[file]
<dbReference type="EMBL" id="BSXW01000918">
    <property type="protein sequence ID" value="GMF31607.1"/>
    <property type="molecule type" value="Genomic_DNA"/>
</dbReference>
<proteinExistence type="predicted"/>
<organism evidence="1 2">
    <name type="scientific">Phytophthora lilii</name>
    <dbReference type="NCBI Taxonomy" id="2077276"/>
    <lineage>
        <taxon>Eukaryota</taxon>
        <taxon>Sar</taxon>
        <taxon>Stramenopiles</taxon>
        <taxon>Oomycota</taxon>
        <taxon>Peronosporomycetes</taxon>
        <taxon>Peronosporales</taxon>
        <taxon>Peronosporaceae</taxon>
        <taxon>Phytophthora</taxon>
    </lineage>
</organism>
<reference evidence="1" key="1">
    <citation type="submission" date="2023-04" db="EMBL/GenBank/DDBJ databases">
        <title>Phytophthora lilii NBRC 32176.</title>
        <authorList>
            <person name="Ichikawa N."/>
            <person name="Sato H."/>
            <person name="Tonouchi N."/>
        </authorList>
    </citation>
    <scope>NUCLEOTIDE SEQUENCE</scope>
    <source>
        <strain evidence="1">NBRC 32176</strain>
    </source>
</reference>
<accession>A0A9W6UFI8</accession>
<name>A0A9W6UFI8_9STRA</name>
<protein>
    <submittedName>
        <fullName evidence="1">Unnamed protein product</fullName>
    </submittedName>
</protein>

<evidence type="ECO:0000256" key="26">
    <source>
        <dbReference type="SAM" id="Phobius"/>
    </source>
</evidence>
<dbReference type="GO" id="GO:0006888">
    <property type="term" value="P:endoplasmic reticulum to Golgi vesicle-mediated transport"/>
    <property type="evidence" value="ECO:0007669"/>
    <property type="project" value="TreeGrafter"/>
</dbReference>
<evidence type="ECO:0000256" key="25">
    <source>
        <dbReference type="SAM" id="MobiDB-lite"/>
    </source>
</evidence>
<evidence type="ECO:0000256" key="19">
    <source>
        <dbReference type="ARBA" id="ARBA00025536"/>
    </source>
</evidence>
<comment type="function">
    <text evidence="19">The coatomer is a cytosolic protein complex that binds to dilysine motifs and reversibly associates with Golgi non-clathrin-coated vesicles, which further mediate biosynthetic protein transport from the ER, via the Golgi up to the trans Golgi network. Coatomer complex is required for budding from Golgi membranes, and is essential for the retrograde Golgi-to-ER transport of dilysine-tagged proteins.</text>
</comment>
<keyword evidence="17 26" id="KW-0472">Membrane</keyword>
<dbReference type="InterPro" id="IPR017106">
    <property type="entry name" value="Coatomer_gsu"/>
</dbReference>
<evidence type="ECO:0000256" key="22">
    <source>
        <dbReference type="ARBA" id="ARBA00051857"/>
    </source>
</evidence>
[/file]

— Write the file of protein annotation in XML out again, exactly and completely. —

<dbReference type="EMBL" id="BSXW01000918">
    <property type="protein sequence ID" value="GMF31607.1"/>
    <property type="molecule type" value="Genomic_DNA"/>
</dbReference>
<proteinExistence type="predicted"/>
<organism evidence="1 2">
    <name type="scientific">Phytophthora lilii</name>
    <dbReference type="NCBI Taxonomy" id="2077276"/>
    <lineage>
        <taxon>Eukaryota</taxon>
        <taxon>Sar</taxon>
        <taxon>Stramenopiles</taxon>
        <taxon>Oomycota</taxon>
        <taxon>Peronosporomycetes</taxon>
        <taxon>Peronosporales</taxon>
        <taxon>Peronosporaceae</taxon>
        <taxon>Phytophthora</taxon>
    </lineage>
</organism>
<reference evidence="1" key="1">
    <citation type="submission" date="2023-04" db="EMBL/GenBank/DDBJ databases">
        <title>Phytophthora lilii NBRC 32176.</title>
        <authorList>
            <person name="Ichikawa N."/>
            <person name="Sato H."/>
            <person name="Tonouchi N."/>
        </authorList>
    </citation>
    <scope>NUCLEOTIDE SEQUENCE</scope>
    <source>
        <strain evidence="1">NBRC 32176</strain>
    </source>
</reference>
<accession>A0A9W6UFI8</accession>
<name>A0A9W6UFI8_9STRA</name>
<protein>
    <submittedName>
        <fullName evidence="1">Unnamed protein product</fullName>
    </submittedName>
</protein>

<evidence type="ECO:0000256" key="26">
    <source>
        <dbReference type="SAM" id="Phobius"/>
    </source>
</evidence>
<dbReference type="GO" id="GO:0006888">
    <property type="term" value="P:endoplasmic reticulum to Golgi vesicle-mediated transport"/>
    <property type="evidence" value="ECO:0007669"/>
    <property type="project" value="TreeGrafter"/>
</dbReference>
<evidence type="ECO:0000256" key="25">
    <source>
        <dbReference type="SAM" id="MobiDB-lite"/>
    </source>
</evidence>
<evidence type="ECO:0000256" key="19">
    <source>
        <dbReference type="ARBA" id="ARBA00025536"/>
    </source>
</evidence>
<comment type="function">
    <text evidence="19">The coatomer is a cytosolic protein complex that binds to dilysine motifs and reversibly associates with Golgi non-clathrin-coated vesicles, which further mediate biosynthetic protein transport from the ER, via the Golgi up to the trans Golgi network. Coatomer complex is required for budding from Golgi membranes, and is essential for the retrograde Golgi-to-ER transport of dilysine-tagged proteins.</text>
</comment>
<keyword evidence="17 26" id="KW-0472">Membrane</keyword>
<dbReference type="InterPro" id="IPR017106">
    <property type="entry name" value="Coatomer_gsu"/>
</dbReference>
<evidence type="ECO:0000256" key="22">
    <source>
        <dbReference type="ARBA" id="ARBA00051857"/>
    </source>
</evidence>